Transmitter woes plague a radio lifeline in Wisconsin

A small public radio station in Wisconsin’s northwoods could use a helping hand and it deserves it, the Milwaukee Journal Sentinel reports.

During the “Walleye Wars” of the 1980s, after federal courts upheld the right of Ojibwe people to spearfish off reservation land at night during spawning, WOJB helped with the overt racism that threatened violence.

WOJB, started by Ojibwe on the Lac Courte Oreille Reservation, about 11 miles outside Hayward, Wis., cut through the anger, airing voices on both sides, and tried to bring cultures together the old-fashioned way: with music, the Journal Sentinel says.

Now, its transmitter is dying and the station’s leaders are trying to decide if there can be a future for a small public radio station in the woods.

It’ll cost at least $80,000, a pretty tough figure to reach when your 500-watt signal (it should be at 10,000 watts) only carries 25 to 50 miles.

It’s public radio the way it was meant to be.

The station gives a voice to the community.

There are only two full-time staff members who go on air regularly. The rest of the airtime is filled by volunteers like Country Dave Keller, who hosts Saturday night honky tonk, or Joan Jacobowski, who hosts Electomania on Friday nights.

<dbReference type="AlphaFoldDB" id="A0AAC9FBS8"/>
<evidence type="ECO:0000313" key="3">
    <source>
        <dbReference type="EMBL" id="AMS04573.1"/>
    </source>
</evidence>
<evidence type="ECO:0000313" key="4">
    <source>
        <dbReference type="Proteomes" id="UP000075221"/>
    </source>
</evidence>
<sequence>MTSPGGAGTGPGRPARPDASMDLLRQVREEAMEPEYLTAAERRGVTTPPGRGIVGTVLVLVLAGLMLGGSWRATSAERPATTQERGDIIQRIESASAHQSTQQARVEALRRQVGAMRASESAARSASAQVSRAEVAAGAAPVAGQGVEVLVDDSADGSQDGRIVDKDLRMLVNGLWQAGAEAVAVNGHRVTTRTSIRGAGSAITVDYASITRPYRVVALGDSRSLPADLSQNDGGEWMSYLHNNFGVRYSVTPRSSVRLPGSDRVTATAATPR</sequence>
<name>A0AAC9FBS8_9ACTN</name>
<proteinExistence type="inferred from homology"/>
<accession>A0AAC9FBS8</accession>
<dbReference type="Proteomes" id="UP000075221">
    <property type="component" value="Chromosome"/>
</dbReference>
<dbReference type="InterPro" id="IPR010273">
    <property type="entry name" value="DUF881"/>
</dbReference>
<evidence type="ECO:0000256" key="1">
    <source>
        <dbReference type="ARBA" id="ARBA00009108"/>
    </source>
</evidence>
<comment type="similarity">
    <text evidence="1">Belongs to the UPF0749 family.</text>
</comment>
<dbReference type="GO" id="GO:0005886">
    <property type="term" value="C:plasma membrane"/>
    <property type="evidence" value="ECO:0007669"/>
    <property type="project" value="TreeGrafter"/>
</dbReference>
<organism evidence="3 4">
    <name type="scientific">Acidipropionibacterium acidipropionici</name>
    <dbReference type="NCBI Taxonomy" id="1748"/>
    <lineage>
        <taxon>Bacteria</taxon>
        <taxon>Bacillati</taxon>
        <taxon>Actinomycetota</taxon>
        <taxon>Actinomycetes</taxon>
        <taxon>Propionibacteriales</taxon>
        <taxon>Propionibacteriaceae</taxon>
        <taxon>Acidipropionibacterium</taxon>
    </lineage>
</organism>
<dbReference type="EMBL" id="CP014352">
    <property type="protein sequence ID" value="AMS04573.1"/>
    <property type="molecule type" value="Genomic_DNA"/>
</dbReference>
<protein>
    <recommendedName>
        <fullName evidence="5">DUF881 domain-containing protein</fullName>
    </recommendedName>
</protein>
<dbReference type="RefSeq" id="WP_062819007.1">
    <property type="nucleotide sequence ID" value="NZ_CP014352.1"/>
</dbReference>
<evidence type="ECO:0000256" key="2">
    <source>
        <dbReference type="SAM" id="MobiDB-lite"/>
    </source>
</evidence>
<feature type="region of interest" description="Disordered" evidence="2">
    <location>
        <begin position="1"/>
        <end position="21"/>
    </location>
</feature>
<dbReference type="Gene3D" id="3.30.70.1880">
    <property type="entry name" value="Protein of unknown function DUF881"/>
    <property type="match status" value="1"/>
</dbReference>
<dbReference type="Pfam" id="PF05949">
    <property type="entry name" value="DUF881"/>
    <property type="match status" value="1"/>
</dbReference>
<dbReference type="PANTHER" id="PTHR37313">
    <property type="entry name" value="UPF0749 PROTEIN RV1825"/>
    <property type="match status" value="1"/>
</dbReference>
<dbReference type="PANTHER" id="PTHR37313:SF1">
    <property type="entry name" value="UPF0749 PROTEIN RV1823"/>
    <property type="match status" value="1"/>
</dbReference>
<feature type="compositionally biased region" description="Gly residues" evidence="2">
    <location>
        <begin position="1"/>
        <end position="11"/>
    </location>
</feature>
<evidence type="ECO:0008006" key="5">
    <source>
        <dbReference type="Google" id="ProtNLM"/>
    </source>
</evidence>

Carissa Corbine said, “One of our most popular programs is honky tonk. He (Country Dave Keller) is a household name. People gather around the campfire to listen to him.”

The station looks for diversity in its lineup. There’s a reggae show, afropop, folk, blues, jazz, NPR’s Morning Edition and Democracy Now.

Although WOJB is partnered with a tribe, there’s not that much overtly native programming. There’s Drum Song on Tuesday evenings. It’s traditional powwow music and a favorite at the reservation. Native American Calling is from noon to 1 p.m. weekdays. Morning Fire Ojibwemowin is Saturday mornings, and Dead Dog Café is a native-produced comedy show from Canadian Public Radio.

Journalist Paul DeMain, an LCO resident and Oneida tribal member, said, “When WOJB provided an opportunity to speak with each other, we found we have more in common in northern Wisconsin. WOJB allows us to explore that musical diversity and the cultural diversity as well. All the communities have a certain value and make up the fabric of northern Wisconsin, and WOJB is the epitome of that.”

“At first the station was here to give a voice to the cause,” said Corbine. “In that way, we were able to find support. We were here to try to educate people and let them know what the treaties were about and just tribes in general.”

Technical and electrical issues put the station off the air at the end of August. It returned to the air with reduced power this week.

Related: WOJB Facebook page.